Project Stoicism: Actionable advice by Marcus Aurelius and Musonius Rufus

Most of us are sitting at home right now, going out only when necessary. But even now, it can happen that we overhear somebody telling someone else off for real or imagined breaches of quarantine rules. Or maybe someone thinks they have special rights and do not have to stick to the rules they demand everybody else follows precisely.

I guess you know the type.

Once the quarantine is over, we will all meet more of these disagreeable specimen again. They have been around for as long as our species exists and Marcus Aurelius has this to say when it comes to dealing with them:

“Begin the morning by saying to thyself, I shall meet with the busybody, the ungrateful, arrogant, deceitful, envious, unsocial. All these things happen to them by reason of their ignorance of what is good and evil”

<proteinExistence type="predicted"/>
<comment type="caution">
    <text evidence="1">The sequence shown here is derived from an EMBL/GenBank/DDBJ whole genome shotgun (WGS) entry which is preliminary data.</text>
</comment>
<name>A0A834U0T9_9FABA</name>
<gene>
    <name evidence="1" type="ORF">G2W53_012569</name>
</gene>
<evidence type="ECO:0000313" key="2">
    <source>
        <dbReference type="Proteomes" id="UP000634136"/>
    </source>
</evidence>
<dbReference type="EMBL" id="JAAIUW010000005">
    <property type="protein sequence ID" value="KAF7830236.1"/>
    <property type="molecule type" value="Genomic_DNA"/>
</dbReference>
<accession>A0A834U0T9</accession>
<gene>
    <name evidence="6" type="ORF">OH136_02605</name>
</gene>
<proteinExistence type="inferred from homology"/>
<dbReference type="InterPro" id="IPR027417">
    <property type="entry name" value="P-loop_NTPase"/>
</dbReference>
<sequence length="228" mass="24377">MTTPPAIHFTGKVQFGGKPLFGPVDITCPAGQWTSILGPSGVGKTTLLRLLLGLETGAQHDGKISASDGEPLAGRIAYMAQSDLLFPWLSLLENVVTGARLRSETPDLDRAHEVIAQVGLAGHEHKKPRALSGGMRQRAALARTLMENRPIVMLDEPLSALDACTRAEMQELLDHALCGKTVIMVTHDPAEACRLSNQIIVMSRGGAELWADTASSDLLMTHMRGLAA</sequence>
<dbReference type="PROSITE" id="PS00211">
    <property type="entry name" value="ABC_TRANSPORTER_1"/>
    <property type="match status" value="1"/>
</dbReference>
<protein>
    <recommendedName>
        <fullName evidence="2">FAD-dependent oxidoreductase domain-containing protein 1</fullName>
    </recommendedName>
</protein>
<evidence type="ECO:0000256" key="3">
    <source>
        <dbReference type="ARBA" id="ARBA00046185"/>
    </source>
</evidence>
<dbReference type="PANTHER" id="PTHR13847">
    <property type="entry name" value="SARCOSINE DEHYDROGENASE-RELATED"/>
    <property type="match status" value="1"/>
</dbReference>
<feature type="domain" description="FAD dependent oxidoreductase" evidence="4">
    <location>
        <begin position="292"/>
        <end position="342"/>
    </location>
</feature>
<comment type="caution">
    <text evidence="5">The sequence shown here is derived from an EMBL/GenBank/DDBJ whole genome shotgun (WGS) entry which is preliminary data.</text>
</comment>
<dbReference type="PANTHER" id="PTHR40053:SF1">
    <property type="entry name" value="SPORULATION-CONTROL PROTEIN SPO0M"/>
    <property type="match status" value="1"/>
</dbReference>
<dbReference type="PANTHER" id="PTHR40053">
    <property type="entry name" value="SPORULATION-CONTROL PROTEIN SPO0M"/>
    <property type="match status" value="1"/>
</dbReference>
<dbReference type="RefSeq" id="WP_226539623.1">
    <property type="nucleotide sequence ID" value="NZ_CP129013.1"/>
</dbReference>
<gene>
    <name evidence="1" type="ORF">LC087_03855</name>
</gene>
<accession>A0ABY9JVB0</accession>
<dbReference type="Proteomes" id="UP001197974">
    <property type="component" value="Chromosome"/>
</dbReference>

Marcus Aurelius

You meeting them is inevitable, so we have to remind ourselves of one thing: It is not our fault we meet them. Their envy, arrogance and general lack of virtue stems from their own ignorance. They are unaware their behavior hurts others.

According to stoic principles, we then have two options of dealing with this kind of people. We can teach them or we can endure them.
Massimo Pigliucci elaborates on this in his excellent podcast:

But there may also be a trap waiting for us, especially when we decide to teach others better ways, and the trap is: Do we ourselves act like we want others to act? Again, Massimo Pigliucci elaborates, this time on a thought by Musonius Rufus:

We always have to make sure we embody the virtues we want to teach others. If we do not, we will rightfully be viewed as hypocrite and be no better than many leaders in the world today. We taint our good intentions and fail to lead by example if we are being hypocritical. In this case, it would be advisable to simply endure and work towards bettering ourselves to the point where we can teach and lead by example.

So, whenever you go out, be aware you will meet disagreeable people. If the opportunity arises, teach them to be better people, but only do so if you yourself are genuinely virtuous or at the very least as virtuous as you can be.
If your virtue does not suffice, endure, and accept their actions are not something you can influence. Soon, you will no longer be in their presence and safely back home.